If you’ve been reading my children’s activities page, you have surely seen a multitude of sensory tubs and other sensory projects. These tubs are wonderful to develop imagination, fine motor and early math skills. Sensory tubs require, however, what seems like piles and piles of small objects. How can one safely store them all to avoid chaos?

8 Ways To Store Sensory MaterialsFirst of all, lets understand what do you really need. You need a base material for each tub. This post explains how and why to choose these materials. Since a lot of the basic materials are food-related ( beans, corn, pasta, oats, etc) I store these on a separate shelf in the kitchen pantry, away from the kids. My simple salt for playing with salt trays ( not the expensive sea salt I use for food) is there, too and so is my white flour I use for play dough. I put each material in  a large glass bin with a tight lid.

Food coloring, liquid glue, shaving cream, essential oils and sensory items you don’t want your kids to play with are stored on the same kitchen pantry shelf, away form the kids ( think high.)

Then, there are small toys, like dogs, cats, wild animals, knights and mermaids ( these are usually sold in plastic tubes and are called The TOOB.) I store them by type (I do not mix them all into a pile) in tiny plastic jars with tight lids.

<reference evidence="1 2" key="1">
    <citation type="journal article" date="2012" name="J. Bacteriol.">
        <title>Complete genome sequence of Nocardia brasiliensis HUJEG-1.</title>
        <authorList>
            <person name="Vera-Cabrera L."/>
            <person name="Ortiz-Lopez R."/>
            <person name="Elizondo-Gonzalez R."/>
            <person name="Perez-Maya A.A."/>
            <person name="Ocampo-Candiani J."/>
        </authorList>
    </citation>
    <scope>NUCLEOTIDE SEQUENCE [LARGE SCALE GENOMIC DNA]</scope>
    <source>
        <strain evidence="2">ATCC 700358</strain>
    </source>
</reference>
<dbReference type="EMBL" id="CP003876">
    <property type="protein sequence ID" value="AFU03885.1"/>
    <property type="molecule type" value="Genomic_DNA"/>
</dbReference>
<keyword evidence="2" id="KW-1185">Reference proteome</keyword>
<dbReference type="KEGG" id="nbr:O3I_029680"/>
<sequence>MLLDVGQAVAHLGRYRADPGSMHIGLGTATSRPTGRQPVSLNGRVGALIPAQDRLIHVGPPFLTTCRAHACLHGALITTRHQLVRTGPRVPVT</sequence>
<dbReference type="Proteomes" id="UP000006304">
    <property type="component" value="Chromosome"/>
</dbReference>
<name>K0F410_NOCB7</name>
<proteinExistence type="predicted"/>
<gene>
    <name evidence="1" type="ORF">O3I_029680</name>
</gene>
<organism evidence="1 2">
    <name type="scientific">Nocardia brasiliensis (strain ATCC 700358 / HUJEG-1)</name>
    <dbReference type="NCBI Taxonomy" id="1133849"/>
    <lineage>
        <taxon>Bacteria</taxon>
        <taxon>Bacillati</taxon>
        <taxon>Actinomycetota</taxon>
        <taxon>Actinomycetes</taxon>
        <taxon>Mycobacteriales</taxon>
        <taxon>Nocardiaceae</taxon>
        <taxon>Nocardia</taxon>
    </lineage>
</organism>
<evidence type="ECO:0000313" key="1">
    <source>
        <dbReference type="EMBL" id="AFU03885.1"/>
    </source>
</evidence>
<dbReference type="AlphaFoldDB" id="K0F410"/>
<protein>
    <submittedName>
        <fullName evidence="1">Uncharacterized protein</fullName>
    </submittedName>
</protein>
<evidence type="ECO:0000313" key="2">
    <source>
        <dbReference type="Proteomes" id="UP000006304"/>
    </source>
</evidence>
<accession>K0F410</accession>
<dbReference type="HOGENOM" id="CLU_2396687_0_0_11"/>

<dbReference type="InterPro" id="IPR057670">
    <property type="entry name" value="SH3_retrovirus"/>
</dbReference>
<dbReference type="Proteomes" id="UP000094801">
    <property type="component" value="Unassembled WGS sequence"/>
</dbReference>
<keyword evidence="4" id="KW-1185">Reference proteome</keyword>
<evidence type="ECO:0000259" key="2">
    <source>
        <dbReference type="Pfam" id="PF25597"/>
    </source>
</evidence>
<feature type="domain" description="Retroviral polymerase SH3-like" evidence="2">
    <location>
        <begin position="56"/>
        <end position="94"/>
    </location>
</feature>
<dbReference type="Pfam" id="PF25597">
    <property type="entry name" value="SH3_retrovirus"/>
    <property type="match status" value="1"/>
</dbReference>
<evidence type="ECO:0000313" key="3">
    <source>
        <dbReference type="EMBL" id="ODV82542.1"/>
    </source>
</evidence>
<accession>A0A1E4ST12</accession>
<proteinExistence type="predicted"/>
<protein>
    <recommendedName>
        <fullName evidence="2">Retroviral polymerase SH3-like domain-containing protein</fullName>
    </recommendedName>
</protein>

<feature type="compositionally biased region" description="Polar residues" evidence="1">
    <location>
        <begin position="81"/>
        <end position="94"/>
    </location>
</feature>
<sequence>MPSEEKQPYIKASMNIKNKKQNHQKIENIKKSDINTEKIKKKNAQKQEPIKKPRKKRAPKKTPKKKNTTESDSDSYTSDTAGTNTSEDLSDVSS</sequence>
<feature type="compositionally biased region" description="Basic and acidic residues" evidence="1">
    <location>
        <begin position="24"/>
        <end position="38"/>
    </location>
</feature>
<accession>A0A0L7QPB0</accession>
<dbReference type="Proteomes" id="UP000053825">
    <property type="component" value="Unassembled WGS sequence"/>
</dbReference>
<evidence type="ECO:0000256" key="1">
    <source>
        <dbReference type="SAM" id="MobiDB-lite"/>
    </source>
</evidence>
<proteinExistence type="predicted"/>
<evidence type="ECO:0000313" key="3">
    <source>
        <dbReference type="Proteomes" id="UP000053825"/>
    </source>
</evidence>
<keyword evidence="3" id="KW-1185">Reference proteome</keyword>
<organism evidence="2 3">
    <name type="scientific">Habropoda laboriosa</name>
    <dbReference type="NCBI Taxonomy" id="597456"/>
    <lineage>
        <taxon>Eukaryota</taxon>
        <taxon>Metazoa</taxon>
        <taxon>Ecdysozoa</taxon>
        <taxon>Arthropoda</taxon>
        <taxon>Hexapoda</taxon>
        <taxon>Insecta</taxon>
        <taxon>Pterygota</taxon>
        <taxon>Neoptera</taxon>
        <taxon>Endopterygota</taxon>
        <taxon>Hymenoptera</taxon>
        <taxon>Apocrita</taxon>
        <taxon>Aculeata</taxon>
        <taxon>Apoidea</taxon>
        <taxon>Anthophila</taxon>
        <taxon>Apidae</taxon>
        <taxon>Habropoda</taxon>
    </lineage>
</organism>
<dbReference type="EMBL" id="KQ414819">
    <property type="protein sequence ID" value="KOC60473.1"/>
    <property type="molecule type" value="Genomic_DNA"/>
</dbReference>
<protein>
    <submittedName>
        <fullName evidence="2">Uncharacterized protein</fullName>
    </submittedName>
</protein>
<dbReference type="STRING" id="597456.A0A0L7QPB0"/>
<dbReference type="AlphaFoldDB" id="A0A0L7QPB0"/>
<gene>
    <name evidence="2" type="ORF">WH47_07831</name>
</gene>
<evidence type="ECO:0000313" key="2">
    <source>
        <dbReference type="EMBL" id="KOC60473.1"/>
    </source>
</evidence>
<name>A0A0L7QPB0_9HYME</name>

The same small plastic jars hold multiple small items: buttons of a few colors, rubber fish, plastic butterflies, seashells, rubber balls, plastic pearls, beads, etc.

Taller jars hold pipe cleaners. They also hold all water beads. Water beads come in tiny bags, so I put all of mine into one tall jar.

Pompoms and cotton balls are useful for many sensory projects. I store mine in large Tupperware containers.

8 Suggestions To Store Sensory MaterialsFake flowers are stored by type in multiple jars, too.

I also have a set of items I use to help with sensory tub play. These are tools for grasping, grabbing, mixing and digging: mainly spoons, but also blasters, ladles, plastic bowls and cups. I store them in ziplock bags, arranged by type.

I like to have all of my sensory tub-related stuff in one place and I like this place to be far from the kids’ reach. A garage shelf or a storage closet are better places than a playroom for storage.



About Dr. Anastasia

Dr. Anastasia Halldin holds a Ph.D in holistic nutrition. She is a homeschooling mother of four boys and a girl. Dr. Anastasia starred on a yoga TV show. She also produced and appeared in thirteen yoga DVDs. Dr. Anastasia speaks four languages and loves doing crafts with her children. She adores sharing her easy healthy family recipes with other mothers.
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